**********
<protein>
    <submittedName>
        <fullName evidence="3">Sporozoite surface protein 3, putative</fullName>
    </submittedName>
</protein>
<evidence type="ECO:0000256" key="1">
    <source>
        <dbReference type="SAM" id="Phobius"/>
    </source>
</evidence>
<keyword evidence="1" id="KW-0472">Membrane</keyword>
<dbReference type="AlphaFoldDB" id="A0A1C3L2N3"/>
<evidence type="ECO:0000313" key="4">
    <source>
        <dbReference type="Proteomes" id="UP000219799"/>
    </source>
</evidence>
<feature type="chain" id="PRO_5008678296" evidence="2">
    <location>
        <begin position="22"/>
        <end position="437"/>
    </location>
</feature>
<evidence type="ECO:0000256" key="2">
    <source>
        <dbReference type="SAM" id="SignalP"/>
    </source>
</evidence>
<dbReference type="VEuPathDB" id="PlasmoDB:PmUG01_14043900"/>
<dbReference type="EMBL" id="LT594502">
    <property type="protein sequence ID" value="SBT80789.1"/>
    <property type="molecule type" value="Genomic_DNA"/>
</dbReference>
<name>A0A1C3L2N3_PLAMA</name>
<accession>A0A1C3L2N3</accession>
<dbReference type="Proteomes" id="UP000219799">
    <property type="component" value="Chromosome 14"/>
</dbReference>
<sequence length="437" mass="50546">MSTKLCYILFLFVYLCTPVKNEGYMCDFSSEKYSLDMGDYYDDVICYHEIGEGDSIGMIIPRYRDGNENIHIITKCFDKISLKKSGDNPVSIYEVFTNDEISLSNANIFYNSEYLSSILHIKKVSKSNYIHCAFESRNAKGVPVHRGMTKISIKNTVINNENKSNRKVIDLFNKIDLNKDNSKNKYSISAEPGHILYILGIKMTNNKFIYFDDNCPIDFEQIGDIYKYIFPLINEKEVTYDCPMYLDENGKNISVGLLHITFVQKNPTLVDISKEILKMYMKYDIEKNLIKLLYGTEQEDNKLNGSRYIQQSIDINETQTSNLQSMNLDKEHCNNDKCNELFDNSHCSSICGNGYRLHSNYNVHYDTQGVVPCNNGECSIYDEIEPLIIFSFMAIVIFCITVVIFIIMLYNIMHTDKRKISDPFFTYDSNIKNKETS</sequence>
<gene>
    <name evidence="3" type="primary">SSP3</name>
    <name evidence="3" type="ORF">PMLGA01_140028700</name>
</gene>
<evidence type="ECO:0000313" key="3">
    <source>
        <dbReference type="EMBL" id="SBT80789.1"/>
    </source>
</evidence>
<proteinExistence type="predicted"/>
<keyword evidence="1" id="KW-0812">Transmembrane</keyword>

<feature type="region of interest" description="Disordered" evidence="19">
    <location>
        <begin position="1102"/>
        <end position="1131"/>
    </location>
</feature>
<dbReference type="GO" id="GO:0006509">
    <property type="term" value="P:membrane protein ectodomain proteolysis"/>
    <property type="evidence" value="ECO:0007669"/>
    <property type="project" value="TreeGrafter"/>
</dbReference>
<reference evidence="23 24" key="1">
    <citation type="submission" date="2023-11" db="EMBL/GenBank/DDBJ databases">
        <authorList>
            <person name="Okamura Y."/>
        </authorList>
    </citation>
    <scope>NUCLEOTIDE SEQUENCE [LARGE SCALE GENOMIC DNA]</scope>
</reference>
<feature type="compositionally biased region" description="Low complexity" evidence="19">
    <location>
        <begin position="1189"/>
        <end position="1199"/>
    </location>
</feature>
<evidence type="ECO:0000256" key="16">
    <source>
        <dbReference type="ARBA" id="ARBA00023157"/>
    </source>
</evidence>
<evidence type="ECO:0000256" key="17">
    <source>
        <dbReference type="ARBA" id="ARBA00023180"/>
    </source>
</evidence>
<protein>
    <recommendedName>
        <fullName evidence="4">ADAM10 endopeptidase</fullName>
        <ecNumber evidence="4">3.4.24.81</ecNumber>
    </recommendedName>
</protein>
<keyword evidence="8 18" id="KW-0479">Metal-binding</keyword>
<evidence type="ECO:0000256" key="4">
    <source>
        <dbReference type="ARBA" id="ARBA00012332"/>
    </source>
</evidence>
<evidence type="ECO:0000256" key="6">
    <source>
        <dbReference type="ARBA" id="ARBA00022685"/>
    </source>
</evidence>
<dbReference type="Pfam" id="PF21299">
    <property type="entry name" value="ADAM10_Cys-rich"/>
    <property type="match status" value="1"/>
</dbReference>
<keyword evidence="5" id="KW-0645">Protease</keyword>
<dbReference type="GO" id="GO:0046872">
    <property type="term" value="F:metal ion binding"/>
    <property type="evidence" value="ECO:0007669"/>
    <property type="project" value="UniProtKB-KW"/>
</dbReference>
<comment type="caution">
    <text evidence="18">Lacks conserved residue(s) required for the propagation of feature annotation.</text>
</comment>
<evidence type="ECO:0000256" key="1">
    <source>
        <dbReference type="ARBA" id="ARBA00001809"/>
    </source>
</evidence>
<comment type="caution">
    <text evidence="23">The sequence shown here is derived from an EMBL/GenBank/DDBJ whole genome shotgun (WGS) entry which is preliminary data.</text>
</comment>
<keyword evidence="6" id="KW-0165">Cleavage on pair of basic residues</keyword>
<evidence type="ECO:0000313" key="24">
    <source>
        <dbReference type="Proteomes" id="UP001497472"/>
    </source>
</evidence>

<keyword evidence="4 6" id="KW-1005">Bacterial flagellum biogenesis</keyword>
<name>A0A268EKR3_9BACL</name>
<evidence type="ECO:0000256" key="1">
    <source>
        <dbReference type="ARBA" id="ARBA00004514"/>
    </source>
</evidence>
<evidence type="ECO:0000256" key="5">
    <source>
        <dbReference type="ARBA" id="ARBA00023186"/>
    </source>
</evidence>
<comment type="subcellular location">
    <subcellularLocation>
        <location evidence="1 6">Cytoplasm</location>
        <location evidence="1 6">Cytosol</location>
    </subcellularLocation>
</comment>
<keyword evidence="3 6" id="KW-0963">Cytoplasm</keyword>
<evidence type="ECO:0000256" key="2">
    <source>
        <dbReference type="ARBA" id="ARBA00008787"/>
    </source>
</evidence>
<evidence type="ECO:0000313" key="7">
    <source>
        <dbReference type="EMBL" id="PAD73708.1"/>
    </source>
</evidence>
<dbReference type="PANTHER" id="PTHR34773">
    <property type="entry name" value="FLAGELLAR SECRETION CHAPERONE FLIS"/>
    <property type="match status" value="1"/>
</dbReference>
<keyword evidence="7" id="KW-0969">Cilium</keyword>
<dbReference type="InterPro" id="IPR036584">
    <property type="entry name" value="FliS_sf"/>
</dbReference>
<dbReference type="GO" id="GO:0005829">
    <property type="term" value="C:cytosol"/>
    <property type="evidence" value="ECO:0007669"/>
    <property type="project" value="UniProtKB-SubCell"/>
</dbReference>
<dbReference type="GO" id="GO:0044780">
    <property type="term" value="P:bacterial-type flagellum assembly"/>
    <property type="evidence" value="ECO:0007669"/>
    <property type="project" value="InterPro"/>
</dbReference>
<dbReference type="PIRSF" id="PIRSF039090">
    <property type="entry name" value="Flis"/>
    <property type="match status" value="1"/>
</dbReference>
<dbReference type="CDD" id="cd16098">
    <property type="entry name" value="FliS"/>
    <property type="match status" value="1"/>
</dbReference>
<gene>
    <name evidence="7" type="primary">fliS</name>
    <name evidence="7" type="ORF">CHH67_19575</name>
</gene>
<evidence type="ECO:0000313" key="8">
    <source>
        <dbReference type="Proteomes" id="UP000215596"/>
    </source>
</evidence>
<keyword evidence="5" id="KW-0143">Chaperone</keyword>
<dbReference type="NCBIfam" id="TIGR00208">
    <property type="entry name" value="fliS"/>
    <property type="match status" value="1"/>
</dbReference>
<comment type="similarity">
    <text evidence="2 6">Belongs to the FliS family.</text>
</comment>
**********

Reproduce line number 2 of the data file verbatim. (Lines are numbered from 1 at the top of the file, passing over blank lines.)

    <submittedName>